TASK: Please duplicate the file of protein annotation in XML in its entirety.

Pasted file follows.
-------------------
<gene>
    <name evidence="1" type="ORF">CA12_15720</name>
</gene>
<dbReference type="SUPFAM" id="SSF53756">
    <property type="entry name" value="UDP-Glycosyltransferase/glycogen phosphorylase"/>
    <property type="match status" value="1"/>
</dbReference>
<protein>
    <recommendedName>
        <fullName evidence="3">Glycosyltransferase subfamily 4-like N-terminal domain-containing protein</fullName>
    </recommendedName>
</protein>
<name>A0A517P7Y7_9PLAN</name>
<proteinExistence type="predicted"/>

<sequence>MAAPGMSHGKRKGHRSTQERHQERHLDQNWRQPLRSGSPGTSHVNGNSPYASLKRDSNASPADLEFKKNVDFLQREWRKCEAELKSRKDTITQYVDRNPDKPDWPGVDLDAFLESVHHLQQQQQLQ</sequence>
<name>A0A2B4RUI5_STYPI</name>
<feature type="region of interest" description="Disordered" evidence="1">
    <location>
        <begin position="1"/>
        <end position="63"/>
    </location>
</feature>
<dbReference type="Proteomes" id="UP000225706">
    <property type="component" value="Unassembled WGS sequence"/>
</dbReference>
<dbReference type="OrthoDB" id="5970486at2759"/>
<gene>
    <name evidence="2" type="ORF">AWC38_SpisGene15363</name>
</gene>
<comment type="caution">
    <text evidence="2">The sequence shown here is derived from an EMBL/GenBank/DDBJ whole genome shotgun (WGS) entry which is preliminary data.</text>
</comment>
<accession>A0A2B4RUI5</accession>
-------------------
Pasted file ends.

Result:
<gene>
    <name evidence="1" type="ORF">CA12_15720</name>
</gene>
<dbReference type="SUPFAM" id="SSF53756">
    <property type="entry name" value="UDP-Glycosyltransferase/glycogen phosphorylase"/>
    <property type="match status" value="1"/>
</dbReference>
<protein>
    <recommendedName>
        <fullName evidence="3">Glycosyltransferase subfamily 4-like N-terminal domain-containing protein</fullName>
    </recommendedName>
</protein>
<name>A0A517P7Y7_9PLAN</name>
<proteinExistence type="predicted"/>

<sequence>MAAPGMSHGKRKGHRSTQERHQERHLDQNWRQPLRSGSPGTSHVNGNSPYASLKRDSNASPADLEFKKNVDFLQREWRKCEAELKSRKDTITQYVDRNPDKPDWPGVDLDAFLESVHHLQQQQQLQ</sequence>
<name>A0A2B4RUI5_STYPI</name>
<feature type="region of interest" description="Disordered" evidence="1">
    <location>
        <begin position="1"/>
        <end position="63"/>
    </location>
</feature>
<dbReference type="Proteomes" id="UP000225706">
    <property type="component" value="Unassembled WGS sequence"/>
</dbReference>
<dbReference type="OrthoDB" id="5970486at2759"/>
<gene>
    <name evidence="2" type="ORF">AWC38_SpisGene15363</name>
</gene>
<comment type="caution">
    <text evidence="2">The sequence shown here is derived from an EMBL/GenBank/DDBJ whole genome shotgun (WGS) entry which is preliminary data.</text>
</comment>
<accession>A0A2B4RUI5</accession>